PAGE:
In killing a grocery store alcohol sales “cleanup” bill on Monday, some in the Capitol argue the Senate dismantled a “historic” compromise reached last year and renewed talks of a ballot drive.
On an 18-17 vote that split the parties, the Senate killed a bill to extend liquor licenses to stores such as Walmart and Target that have a pharmacy on premise that’s licensed to another company.
Senate Bill 143 also would have allowed a liquor-licensed drugstore that applied for a new license before October 2016 to gradually obtain multiple retail licenses.
Both issues were considered technical by sponsors and supporters of the bill. Larger retailers including Walmart and Target said passage of the bill was critical to participating in the grocery store liquor sales expansion agreed upon last year.
Walmart’s issue pertained to the licensure date change proposed in Senate Bill 143; Target required the fix on extending licenses to stores with a pharmacy regardless of ownership.
“We negotiated this bill very late in the session. But there were oversights, mistakes, things that were missed because it came together so late and moved so fast,” Johh Phair, a lobbyist for Walmart, said of last year’s compromise.
He said that while Walmart remains committed to a stakeholder solution in the legislature, the retailer will “explore all options … legal and electoral.”
Jeanne McEvoy, president and chief executive of the Colorado Licensed Beverage Association, who represents small liquor stores, said the cleanup bill is critical to preserving mom-and-pop shops.
Lawmakers last year allowed full-strength alcohol sales to be phased in at supermarkets over 20 years. Grocery stores are allowed to gradually purchase 20 licenses. After the program is phased in, stores are permitted to obtain unlimited licenses. Grocery store sales aren’t expected to begin until 2019.
The “grand compromise,” as it’s referred to at the Capitol, was reached with buy-in from a diverse group of stakeholders. Organizations normally at odds with each other came together, including smaller liquor stores, distillers, wholesalers, several craft brewers and distillers. A similar coalition is supporting Senate Bill 143 this year.
Passage of the measure last year encouraged supermarkets to back off plans to go to the ballot with a measure allowing full-strength sales in all grocery stores, rather than a gradual phase-in.
“Walmart will go to the ballot,” McEvoy said after the cleanup bill this year failed. “Walmart and King Soopers and Target and all of the box stores had a very gradual 20-year phase-in. The ballot isn’t a phase-in. The ballot is dropping the nuclear bomb on small liquor stores.”
Sponsors of the cleanup bill lamented over “untruths” that have plagued discussions as the debate turned into a referendum on big-box stores.
“It’s gotten quite muddled and confusing for some,” said Sen. Angela Williams, D-Denver, a sponsor of the bill.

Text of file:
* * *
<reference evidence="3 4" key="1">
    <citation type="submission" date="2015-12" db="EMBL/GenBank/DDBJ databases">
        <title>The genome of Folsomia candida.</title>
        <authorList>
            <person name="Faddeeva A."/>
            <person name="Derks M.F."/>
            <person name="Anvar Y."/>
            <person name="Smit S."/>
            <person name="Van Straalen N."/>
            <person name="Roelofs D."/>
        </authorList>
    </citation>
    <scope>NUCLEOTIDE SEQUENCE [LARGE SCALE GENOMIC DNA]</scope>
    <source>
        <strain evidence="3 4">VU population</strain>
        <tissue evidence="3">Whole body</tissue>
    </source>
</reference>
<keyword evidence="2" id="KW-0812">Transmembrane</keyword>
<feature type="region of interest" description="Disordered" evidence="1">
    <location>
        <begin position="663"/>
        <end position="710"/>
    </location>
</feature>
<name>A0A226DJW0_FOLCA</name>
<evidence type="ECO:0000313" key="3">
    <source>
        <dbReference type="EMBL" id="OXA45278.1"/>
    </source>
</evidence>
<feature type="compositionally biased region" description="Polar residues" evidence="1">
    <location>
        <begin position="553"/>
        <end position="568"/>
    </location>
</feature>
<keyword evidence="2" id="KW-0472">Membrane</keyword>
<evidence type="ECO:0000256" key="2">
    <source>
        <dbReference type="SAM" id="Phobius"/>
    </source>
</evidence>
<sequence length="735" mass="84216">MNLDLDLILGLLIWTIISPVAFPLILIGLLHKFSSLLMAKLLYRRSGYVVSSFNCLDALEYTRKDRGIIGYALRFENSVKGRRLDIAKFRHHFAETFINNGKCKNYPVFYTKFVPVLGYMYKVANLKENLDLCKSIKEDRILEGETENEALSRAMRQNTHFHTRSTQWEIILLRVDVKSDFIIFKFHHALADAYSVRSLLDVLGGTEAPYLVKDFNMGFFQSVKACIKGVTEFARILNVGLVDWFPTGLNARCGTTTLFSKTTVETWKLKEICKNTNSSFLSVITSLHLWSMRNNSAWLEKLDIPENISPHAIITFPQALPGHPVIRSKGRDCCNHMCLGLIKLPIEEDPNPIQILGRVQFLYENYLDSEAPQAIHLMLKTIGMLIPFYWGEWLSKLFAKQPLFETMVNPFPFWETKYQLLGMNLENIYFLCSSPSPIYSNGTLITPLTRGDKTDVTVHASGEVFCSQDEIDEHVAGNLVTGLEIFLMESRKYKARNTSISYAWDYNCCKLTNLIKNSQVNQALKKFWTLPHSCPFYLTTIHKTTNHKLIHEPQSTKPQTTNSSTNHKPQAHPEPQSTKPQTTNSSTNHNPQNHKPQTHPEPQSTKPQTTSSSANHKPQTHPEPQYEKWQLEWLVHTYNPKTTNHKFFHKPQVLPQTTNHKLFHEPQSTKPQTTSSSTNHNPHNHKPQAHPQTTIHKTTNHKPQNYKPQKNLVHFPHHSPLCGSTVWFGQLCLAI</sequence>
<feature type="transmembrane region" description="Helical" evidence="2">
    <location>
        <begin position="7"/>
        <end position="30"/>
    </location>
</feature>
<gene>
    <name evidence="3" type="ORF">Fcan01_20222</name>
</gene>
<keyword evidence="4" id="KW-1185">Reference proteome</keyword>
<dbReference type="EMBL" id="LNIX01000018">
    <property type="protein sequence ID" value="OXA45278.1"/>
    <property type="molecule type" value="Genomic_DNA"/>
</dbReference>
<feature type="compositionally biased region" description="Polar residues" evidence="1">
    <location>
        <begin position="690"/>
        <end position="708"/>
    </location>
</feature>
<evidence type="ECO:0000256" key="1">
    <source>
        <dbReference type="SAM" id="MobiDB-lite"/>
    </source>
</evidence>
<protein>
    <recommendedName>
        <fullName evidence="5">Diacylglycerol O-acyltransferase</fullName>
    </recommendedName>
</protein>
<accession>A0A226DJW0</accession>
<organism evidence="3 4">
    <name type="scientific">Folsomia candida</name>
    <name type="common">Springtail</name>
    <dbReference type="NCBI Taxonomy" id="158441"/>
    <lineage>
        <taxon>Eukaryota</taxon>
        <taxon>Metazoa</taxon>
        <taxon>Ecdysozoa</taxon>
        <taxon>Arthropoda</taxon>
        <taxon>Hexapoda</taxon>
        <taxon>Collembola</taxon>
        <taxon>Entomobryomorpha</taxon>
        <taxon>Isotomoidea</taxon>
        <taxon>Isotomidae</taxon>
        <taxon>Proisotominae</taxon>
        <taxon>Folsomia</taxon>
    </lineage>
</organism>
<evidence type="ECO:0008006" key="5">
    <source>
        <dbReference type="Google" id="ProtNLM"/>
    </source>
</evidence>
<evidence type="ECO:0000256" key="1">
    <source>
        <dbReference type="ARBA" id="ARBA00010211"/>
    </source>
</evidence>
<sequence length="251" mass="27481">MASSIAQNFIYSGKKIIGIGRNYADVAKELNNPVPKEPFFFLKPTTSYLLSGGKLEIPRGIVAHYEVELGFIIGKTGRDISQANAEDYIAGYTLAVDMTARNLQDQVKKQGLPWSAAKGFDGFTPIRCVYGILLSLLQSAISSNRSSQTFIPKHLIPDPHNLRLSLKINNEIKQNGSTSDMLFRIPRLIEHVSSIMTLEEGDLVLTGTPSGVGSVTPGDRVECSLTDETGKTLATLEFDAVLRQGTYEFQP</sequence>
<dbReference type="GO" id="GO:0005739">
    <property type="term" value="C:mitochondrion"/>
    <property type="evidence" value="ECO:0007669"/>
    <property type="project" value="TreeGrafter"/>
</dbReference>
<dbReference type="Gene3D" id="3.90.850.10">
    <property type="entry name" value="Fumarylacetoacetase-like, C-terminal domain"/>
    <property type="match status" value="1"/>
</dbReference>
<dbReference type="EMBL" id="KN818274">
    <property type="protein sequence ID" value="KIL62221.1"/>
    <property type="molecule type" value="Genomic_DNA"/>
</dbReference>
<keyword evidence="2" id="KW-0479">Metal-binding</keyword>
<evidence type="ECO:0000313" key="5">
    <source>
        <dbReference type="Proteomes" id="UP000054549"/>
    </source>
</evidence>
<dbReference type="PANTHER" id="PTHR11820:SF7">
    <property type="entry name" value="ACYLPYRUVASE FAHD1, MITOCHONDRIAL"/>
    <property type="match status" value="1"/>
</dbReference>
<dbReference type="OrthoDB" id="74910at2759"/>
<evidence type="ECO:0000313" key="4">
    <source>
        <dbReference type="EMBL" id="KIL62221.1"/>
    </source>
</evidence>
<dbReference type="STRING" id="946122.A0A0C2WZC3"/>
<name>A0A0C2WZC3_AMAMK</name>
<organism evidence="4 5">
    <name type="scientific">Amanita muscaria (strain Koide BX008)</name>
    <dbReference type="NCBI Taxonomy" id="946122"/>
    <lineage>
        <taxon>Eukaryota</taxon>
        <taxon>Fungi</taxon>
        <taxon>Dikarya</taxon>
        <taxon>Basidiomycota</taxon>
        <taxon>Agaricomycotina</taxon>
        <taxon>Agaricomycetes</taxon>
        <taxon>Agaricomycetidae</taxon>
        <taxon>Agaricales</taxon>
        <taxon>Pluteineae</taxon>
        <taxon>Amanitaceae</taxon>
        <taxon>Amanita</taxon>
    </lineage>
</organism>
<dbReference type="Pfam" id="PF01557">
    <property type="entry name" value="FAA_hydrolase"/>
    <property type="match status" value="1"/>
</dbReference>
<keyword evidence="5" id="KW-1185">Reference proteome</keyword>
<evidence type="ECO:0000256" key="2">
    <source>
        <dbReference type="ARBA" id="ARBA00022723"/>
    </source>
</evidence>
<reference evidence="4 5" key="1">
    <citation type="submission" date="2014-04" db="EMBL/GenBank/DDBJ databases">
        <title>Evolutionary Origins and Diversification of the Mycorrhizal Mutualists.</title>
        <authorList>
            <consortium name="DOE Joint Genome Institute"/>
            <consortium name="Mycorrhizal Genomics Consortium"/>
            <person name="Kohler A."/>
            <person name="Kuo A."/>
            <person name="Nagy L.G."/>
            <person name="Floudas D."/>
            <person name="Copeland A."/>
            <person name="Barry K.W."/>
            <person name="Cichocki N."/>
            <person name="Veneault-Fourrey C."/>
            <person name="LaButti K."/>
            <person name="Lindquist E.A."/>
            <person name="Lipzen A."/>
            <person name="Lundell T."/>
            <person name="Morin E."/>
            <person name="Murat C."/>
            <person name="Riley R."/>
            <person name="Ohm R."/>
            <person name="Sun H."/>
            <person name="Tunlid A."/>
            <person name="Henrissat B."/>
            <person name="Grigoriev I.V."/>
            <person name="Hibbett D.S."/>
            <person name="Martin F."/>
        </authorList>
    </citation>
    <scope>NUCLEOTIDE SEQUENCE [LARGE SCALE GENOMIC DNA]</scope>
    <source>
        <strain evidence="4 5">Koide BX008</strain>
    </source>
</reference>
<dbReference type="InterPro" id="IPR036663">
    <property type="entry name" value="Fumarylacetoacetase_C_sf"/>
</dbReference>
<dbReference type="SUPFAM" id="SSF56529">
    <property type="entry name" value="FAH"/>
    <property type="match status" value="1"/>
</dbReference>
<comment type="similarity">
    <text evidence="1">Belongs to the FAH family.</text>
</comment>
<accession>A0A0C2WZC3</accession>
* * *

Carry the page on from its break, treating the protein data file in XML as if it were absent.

She called last year’s alcohol compromise “a historic piece of legislation that attempted to update 80 years of liquor policy.”
The compromise last year also allowed retail liquor stores to sell non-alcohol products, limited to 20 percent of sales revenue.
Critics of the “cleanup” bill this year pushed an amendment that would have clarified that the 20 percent cap is limited to food. The move would have allowed small liquor-licensed drugstores to sell additional products before hitting the cap. The amendment first failed during initial floor debate, but was then resurrected.
Observers say the amendment served as a “poison pill,” which contributed to the bill’s defeat on Monday. The conversation revolved around concerns for smaller stores.
“The addition of full-liquor sales to Walmart is a substantive change that will be detrimental to small liquor stores, particularly in our rural areas,” said Sen. Irene Aguilar, D-Denver.
“The only thing that’s historic about this is it’s a historical giveaway and destruction of the liquor industry we have built in Colorado,” said Sen. Vicki Marble, R-Fort Collins.
McEvoy, however, says opposition to the cleanup bill was manipulated through a newly-created “front group” called Support Your Local Liquor Store.
The limited liability company was established in January, shortly after the start of the legislative session, according to filings with the secretary of state’s office. It is registered to Jason Hopfer, a lobbyist who is representing independent liquor stores like Applejack Wine and Spirits in Wheat Ridge.
Applejack was critical of the compromise bill last year, arguing that current law was sufficient. The store feared consequences like not being able to open additional locations.
Hopfer said there is nothing “fake” about his group’s representation, as some on the other side have alleged, noting that independent liquor stores came to him for representation.
“The more that they fail to represent actual independent liquor stores, the more interest that we get for membership,” Hopfer said. “They’d not like competition in who is representing liquor stores. Sorry for that, but too bad.”
He called any talk of going to the ballot a “hollow threat.”
Sen. Jack Tate, R-Centennial, said the discussion this year was never supposed to be about expanding stores.
“There was a mistake,” Tate said of last year’s legislation. “Maybe you feel it’s not your job to fix it, but that’s what this bill is about.”